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The CIO, 1935-1955

The CIO, 1935-1955

by Robert H. Zieger
The CIO, 1935-1955

The CIO, 1935-1955

by Robert H. Zieger


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The Congress of Industrial Organizations (CIO) encompassed the largest sustained surge of worker organization in American history. Robert Zieger charts the rise of this industrial union movement, from the founding of the CIO by John L. Lewis in 1935 to its merger under Walter Reuther with the American Federation of Labor in 1955. Exploring themes of race and gender, Zieger combines the institutional history of the CIO with vivid depictions of working-class life in this critical period. Zieger details the ideological conflicts that racked the CIO even as its leaders strove to establish a labor presence at the heart of the U.S. economic system. Stressing the efforts of industrial unionists such as Sidney Hillman and Philip Murray to forge potent instruments of political action, he assesses the CIO's vital role in shaping the postwar political and international order. Zieger's analysis also contributes to current debates over labor law reform, the collective bargaining system, and the role of organized labor in a changing economy.

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Product Details

ISBN-13: 9780807866443
Publisher: The University of North Carolina Press
Publication date: 11/09/2000
Sold by: Barnes & Noble
Format: eBook
Pages: 504
Sales rank: 945,041
Lexile: 1510L (what's this?)
File size: 7 MB

About the Author

Robert H. Zieger, professor of history at the University of Florida, is author of Rebuilding the Pulp and Paper Workers' Union and American Workers, American Unions

What People are Saying About This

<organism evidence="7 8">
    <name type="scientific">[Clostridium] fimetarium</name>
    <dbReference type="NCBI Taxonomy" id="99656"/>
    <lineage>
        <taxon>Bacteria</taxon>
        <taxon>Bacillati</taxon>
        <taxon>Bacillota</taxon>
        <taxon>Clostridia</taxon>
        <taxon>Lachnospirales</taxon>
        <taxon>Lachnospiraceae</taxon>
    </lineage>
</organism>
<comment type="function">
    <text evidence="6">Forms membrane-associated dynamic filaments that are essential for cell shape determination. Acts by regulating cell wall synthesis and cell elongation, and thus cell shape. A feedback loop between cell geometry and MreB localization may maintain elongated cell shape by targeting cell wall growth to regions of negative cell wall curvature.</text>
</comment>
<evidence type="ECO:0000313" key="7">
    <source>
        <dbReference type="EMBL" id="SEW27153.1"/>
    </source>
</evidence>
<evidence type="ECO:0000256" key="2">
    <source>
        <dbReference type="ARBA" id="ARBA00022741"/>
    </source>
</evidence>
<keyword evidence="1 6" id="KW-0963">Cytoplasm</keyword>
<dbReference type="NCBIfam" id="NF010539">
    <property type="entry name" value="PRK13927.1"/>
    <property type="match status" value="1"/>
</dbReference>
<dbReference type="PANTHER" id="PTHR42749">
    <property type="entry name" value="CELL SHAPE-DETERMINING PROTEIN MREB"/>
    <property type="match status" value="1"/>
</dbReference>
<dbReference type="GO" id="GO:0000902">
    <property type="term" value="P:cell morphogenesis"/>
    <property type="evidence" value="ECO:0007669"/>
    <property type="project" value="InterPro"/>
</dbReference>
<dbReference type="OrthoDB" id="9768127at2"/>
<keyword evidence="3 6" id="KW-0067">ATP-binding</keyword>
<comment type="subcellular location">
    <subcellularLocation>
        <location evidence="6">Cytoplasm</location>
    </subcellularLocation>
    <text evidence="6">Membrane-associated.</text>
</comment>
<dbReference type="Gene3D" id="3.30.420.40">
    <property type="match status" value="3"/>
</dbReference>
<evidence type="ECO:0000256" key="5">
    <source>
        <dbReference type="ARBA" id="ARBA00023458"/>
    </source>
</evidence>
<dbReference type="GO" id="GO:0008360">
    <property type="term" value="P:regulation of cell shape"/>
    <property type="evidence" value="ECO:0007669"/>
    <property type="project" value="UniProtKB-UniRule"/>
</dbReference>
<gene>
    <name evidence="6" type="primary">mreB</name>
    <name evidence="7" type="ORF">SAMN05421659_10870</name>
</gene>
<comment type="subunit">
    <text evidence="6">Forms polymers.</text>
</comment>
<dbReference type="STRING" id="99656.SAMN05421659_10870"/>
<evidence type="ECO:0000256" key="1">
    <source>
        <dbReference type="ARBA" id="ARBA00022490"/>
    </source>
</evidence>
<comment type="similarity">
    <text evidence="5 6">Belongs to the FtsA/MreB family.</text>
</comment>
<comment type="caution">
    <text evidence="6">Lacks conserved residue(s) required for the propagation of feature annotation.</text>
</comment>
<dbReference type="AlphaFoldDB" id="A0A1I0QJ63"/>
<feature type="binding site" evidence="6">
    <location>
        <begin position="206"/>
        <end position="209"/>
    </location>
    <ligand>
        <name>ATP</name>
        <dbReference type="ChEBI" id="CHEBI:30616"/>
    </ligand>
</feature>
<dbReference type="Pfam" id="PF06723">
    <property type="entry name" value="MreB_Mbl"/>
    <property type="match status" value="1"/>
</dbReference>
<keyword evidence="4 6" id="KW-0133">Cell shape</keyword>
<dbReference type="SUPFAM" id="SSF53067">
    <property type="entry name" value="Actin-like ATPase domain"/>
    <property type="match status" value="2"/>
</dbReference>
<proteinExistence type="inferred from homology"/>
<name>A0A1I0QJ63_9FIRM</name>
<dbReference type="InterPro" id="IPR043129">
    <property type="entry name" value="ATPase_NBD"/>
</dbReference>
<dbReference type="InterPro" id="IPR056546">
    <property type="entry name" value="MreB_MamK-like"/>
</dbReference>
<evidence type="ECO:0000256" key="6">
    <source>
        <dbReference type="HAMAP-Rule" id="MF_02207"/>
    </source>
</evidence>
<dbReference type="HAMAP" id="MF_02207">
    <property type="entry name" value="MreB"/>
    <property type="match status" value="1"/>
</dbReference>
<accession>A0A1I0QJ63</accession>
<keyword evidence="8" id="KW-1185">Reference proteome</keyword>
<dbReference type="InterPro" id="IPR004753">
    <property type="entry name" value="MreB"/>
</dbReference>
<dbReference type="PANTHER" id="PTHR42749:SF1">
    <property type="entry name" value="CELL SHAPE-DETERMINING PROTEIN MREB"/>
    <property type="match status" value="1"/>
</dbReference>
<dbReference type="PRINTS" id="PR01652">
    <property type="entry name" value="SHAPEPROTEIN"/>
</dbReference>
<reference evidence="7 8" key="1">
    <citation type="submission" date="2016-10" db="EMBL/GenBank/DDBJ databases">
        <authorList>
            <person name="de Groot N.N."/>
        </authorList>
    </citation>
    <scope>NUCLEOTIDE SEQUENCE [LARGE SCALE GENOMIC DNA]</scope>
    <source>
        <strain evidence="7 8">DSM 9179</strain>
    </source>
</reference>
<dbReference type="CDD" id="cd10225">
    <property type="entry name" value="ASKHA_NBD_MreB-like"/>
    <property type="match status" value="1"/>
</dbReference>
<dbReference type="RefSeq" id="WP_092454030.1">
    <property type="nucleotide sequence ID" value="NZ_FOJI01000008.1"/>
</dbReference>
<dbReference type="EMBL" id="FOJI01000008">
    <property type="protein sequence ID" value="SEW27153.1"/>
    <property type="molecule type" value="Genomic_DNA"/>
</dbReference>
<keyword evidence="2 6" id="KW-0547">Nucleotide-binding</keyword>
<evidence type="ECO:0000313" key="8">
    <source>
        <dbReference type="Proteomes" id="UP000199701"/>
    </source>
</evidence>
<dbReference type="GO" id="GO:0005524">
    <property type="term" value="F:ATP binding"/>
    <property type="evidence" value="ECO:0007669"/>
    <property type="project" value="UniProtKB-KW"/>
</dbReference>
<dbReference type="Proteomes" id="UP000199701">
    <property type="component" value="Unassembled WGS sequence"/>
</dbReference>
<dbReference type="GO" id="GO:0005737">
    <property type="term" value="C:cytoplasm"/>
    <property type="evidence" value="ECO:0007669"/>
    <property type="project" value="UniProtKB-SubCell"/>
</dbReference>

From the Publisher

A finely crafted volume that draws upon a wide array of archival sources and oral histories as well as the burgeoning secondary literature on labor in the 1930s and 1940s.—West Virginia History

Zieger's fine book provides us with an essential foundation for understanding the modern labor movement, its institutions, and its rank and file.—Industrial and Labor Relations Review

A well-paced, definitive narrative.—Chicago Tribune

[A] comprehensive and illuminating new history.—In These Times

This thorough, well-documented narrative, based on an array of archival records and oral histories, will benefit and interest a variety of readers.—Choice

Will be standard reading for anyone interested in this crucial period of American labor history.—American Historical Review

An enormously useful history of the tumultuous career of the Congress of Industrial Organizations, one bound to be treated as the definitive account for years to come.—Business History Review

This is institutional history at its best.—Business History

Extensively researched, solidly argued, and well-written. . . . A major achievement by a distinguished scholar and a welcome addition to the literature.—Journal of American History

Can be relied upon as the most authoritative factual overview and the most detailed interpretive reading of the CIO's history we have.—Journal of Southern History

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